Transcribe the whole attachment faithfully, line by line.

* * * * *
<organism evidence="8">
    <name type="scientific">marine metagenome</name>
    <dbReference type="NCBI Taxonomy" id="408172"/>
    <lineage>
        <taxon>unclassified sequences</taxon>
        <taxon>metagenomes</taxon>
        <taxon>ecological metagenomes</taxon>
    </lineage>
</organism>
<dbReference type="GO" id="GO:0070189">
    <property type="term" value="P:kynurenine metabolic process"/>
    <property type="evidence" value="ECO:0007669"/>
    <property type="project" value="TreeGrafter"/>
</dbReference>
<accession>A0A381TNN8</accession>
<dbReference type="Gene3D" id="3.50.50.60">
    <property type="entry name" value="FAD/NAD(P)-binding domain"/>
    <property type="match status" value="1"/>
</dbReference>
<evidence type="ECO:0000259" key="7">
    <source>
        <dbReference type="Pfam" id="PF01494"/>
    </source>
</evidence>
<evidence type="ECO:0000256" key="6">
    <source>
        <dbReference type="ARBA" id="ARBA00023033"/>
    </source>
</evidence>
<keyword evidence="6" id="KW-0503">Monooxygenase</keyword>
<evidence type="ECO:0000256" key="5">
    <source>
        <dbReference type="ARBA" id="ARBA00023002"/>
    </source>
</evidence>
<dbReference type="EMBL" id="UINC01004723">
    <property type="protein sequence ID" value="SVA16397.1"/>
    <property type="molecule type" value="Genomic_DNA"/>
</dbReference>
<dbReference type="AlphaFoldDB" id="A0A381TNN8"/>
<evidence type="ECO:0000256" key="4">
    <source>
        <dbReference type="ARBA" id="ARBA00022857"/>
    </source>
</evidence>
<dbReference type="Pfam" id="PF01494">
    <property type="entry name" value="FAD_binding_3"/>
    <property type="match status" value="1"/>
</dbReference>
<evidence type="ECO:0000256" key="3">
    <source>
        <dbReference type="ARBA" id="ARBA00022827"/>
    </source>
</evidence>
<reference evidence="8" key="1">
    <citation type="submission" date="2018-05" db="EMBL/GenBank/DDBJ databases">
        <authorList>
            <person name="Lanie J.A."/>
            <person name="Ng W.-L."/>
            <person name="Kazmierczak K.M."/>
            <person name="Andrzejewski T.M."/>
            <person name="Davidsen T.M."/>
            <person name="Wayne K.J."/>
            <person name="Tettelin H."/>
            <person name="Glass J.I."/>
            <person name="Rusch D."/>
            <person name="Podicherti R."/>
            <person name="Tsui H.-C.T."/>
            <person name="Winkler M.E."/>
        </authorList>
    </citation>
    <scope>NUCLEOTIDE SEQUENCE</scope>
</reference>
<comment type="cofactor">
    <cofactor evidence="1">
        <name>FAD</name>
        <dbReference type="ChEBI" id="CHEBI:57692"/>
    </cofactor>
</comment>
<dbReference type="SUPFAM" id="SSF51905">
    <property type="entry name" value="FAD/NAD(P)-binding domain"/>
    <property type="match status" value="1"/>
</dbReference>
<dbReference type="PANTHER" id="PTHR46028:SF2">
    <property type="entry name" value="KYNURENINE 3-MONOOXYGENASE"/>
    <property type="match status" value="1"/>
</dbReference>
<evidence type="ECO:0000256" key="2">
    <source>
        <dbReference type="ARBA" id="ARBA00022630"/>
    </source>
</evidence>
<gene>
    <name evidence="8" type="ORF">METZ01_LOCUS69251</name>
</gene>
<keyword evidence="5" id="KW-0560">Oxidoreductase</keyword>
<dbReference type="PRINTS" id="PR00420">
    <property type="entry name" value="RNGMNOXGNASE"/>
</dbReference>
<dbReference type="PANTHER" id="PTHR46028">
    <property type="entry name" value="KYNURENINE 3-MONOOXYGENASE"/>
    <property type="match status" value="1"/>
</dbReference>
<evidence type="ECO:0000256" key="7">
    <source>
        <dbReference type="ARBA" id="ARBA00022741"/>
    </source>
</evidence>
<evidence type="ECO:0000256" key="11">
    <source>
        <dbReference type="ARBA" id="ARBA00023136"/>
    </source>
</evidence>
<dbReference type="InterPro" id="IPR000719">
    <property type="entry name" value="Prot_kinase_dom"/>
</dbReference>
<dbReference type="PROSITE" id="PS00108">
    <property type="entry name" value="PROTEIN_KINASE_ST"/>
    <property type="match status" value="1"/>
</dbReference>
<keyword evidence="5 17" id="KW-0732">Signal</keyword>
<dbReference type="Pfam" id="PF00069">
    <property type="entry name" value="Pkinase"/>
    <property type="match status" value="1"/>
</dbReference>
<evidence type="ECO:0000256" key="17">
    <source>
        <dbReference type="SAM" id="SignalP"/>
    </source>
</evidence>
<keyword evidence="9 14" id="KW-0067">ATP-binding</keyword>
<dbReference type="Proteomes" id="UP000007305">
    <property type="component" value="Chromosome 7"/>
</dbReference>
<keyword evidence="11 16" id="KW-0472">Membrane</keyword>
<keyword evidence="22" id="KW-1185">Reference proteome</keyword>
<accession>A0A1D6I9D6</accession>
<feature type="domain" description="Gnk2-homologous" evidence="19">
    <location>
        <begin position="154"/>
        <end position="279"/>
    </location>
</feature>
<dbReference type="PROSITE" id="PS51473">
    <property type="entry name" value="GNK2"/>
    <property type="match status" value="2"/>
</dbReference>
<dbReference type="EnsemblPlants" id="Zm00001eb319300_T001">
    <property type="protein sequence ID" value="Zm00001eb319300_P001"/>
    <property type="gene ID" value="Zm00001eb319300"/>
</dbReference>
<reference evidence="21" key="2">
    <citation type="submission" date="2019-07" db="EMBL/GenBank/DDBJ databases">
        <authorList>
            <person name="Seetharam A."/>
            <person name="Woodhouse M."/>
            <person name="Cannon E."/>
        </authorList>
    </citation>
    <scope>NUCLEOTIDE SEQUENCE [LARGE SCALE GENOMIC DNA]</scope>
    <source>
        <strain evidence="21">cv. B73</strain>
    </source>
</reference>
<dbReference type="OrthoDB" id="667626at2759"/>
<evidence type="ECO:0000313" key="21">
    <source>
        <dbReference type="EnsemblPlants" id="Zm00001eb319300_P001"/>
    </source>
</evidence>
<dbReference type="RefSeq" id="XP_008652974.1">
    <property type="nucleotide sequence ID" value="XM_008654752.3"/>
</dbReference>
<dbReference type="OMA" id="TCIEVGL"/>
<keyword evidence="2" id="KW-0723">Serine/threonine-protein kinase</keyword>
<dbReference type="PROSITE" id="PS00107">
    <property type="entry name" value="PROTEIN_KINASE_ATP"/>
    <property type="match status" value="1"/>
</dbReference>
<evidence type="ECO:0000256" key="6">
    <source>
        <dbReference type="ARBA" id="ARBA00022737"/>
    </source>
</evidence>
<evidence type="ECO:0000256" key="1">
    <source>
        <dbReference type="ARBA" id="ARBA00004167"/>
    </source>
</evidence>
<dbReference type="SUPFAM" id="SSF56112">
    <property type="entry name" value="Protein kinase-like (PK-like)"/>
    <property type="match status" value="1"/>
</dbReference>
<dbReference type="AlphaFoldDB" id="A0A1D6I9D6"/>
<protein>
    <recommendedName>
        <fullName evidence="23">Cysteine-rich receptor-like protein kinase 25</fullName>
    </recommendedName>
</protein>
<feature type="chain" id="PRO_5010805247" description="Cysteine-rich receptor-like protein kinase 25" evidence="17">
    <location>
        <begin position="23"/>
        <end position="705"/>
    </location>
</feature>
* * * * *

<organism evidence="8">
    <name type="scientific">marine metagenome</name>
    <dbReference type="NCBI Taxonomy" id="408172"/>
    <lineage>
        <taxon>unclassified sequences</taxon>
        <taxon>metagenomes</taxon>
        <taxon>ecological metagenomes</taxon>
    </lineage>
</organism>
<dbReference type="GO" id="GO:0070189">
    <property type="term" value="P:kynurenine metabolic process"/>
    <property type="evidence" value="ECO:0007669"/>
    <property type="project" value="TreeGrafter"/>
</dbReference>
<accession>A0A381TNN8</accession>
<dbReference type="Gene3D" id="3.50.50.60">
    <property type="entry name" value="FAD/NAD(P)-binding domain"/>
    <property type="match status" value="1"/>
</dbReference>
<evidence type="ECO:0000259" key="7">
    <source>
        <dbReference type="Pfam" id="PF01494"/>
    </source>
</evidence>
<evidence type="ECO:0000256" key="6">
    <source>
        <dbReference type="ARBA" id="ARBA00023033"/>
    </source>
</evidence>
<keyword evidence="6" id="KW-0503">Monooxygenase</keyword>
<evidence type="ECO:0000256" key="5">
    <source>
        <dbReference type="ARBA" id="ARBA00023002"/>
    </source>
</evidence>
<dbReference type="EMBL" id="UINC01004723">
    <property type="protein sequence ID" value="SVA16397.1"/>
    <property type="molecule type" value="Genomic_DNA"/>
</dbReference>
<dbReference type="AlphaFoldDB" id="A0A381TNN8"/>
<evidence type="ECO:0000256" key="4">
    <source>
        <dbReference type="ARBA" id="ARBA00022857"/>
    </source>
</evidence>
<dbReference type="Pfam" id="PF01494">
    <property type="entry name" value="FAD_binding_3"/>
    <property type="match status" value="1"/>
</dbReference>
<evidence type="ECO:0000256" key="3">
    <source>
        <dbReference type="ARBA" id="ARBA00022827"/>
    </source>
</evidence>
<reference evidence="8" key="1">
    <citation type="submission" date="2018-05" db="EMBL/GenBank/DDBJ databases">
        <authorList>
            <person name="Lanie J.A."/>
            <person name="Ng W.-L."/>
            <person name="Kazmierczak K.M."/>
            <person name="Andrzejewski T.M."/>
            <person name="Davidsen T.M."/>
            <person name="Wayne K.J."/>
            <person name="Tettelin H."/>
            <person name="Glass J.I."/>
            <person name="Rusch D."/>
            <person name="Podicherti R."/>
            <person name="Tsui H.-C.T."/>
            <person name="Winkler M.E."/>
        </authorList>
    </citation>
    <scope>NUCLEOTIDE SEQUENCE</scope>
</reference>
<comment type="cofactor">
    <cofactor evidence="1">
        <name>FAD</name>
        <dbReference type="ChEBI" id="CHEBI:57692"/>
    </cofactor>
</comment>
<dbReference type="SUPFAM" id="SSF51905">
    <property type="entry name" value="FAD/NAD(P)-binding domain"/>
    <property type="match status" value="1"/>
</dbReference>
<dbReference type="PANTHER" id="PTHR46028:SF2">
    <property type="entry name" value="KYNURENINE 3-MONOOXYGENASE"/>
    <property type="match status" value="1"/>
</dbReference>
<evidence type="ECO:0000256" key="2">
    <source>
        <dbReference type="ARBA" id="ARBA00022630"/>
    </source>
</evidence>
<gene>
    <name evidence="8" type="ORF">METZ01_LOCUS69251</name>
</gene>
<keyword evidence="5" id="KW-0560">Oxidoreductase</keyword>
<dbReference type="PRINTS" id="PR00420">
    <property type="entry name" value="RNGMNOXGNASE"/>
</dbReference>
<dbReference type="PANTHER" id="PTHR46028">
    <property type="entry name" value="KYNURENINE 3-MONOOXYGENASE"/>
    <property type="match status" value="1"/>
</dbReference>
<evidence type="ECO:0000256" key="7">
    <source>
        <dbReference type="ARBA" id="ARBA00022741"/>
    </source>
</evidence>
<evidence type="ECO:0000256" key="11">
    <source>
        <dbReference type="ARBA" id="ARBA00023136"/>
    </source>
</evidence>
<dbReference type="InterPro" id="IPR000719">
    <property type="entry name" value="Prot_kinase_dom"/>
</dbReference>
<dbReference type="PROSITE" id="PS00108">
    <property type="entry name" value="PROTEIN_KINASE_ST"/>
    <property type="match status" value="1"/>
</dbReference>
<keyword evidence="5 17" id="KW-0732">Signal</keyword>
<dbReference type="Pfam" id="PF00069">
    <property type="entry name" value="Pkinase"/>
    <property type="match status" value="1"/>
</dbReference>
<evidence type="ECO:0000256" key="17">
    <source>
        <dbReference type="SAM" id="SignalP"/>
    </source>
</evidence>
<keyword evidence="9 14" id="KW-0067">ATP-binding</keyword>
<dbReference type="Proteomes" id="UP000007305">
    <property type="component" value="Chromosome 7"/>
</dbReference>
<keyword evidence="11 16" id="KW-0472">Membrane</keyword>
<keyword evidence="22" id="KW-1185">Reference proteome</keyword>
<accession>A0A1D6I9D6</accession>
<feature type="domain" description="Gnk2-homologous" evidence="19">
    <location>
        <begin position="154"/>
        <end position="279"/>
    </location>
</feature>
<dbReference type="PROSITE" id="PS51473">
    <property type="entry name" value="GNK2"/>
    <property type="match status" value="2"/>
</dbReference>
<dbReference type="EnsemblPlants" id="Zm00001eb319300_T001">
    <property type="protein sequence ID" value="Zm00001eb319300_P001"/>
    <property type="gene ID" value="Zm00001eb319300"/>
</dbReference>
<reference evidence="21" key="2">
    <citation type="submission" date="2019-07" db="EMBL/GenBank/DDBJ databases">
        <authorList>
            <person name="Seetharam A."/>
            <person name="Woodhouse M."/>
            <person name="Cannon E."/>
        </authorList>
    </citation>
    <scope>NUCLEOTIDE SEQUENCE [LARGE SCALE GENOMIC DNA]</scope>
    <source>
        <strain evidence="21">cv. B73</strain>
    </source>
</reference>
<dbReference type="OrthoDB" id="667626at2759"/>
<evidence type="ECO:0000313" key="21">
    <source>
        <dbReference type="EnsemblPlants" id="Zm00001eb319300_P001"/>
    </source>
</evidence>
<dbReference type="RefSeq" id="XP_008652974.1">
    <property type="nucleotide sequence ID" value="XM_008654752.3"/>
</dbReference>
<dbReference type="OMA" id="TCIEVGL"/>
<keyword evidence="2" id="KW-0723">Serine/threonine-protein kinase</keyword>
<dbReference type="PROSITE" id="PS00107">
    <property type="entry name" value="PROTEIN_KINASE_ATP"/>
    <property type="match status" value="1"/>
</dbReference>
<evidence type="ECO:0000256" key="6">
    <source>
        <dbReference type="ARBA" id="ARBA00022737"/>
    </source>
</evidence>
<evidence type="ECO:0000256" key="1">
    <source>
        <dbReference type="ARBA" id="ARBA00004167"/>
    </source>
</evidence>
<dbReference type="SUPFAM" id="SSF56112">
    <property type="entry name" value="Protein kinase-like (PK-like)"/>
    <property type="match status" value="1"/>
</dbReference>
<dbReference type="AlphaFoldDB" id="A0A1D6I9D6"/>
<protein>
    <recommendedName>
        <fullName evidence="23">Cysteine-rich receptor-like protein kinase 25</fullName>
    </recommendedName>
</protein>
<feature type="chain" id="PRO_5010805247" description="Cysteine-rich receptor-like protein kinase 25" evidence="17">
    <location>
        <begin position="23"/>
        <end position="705"/>
    </location>
</feature>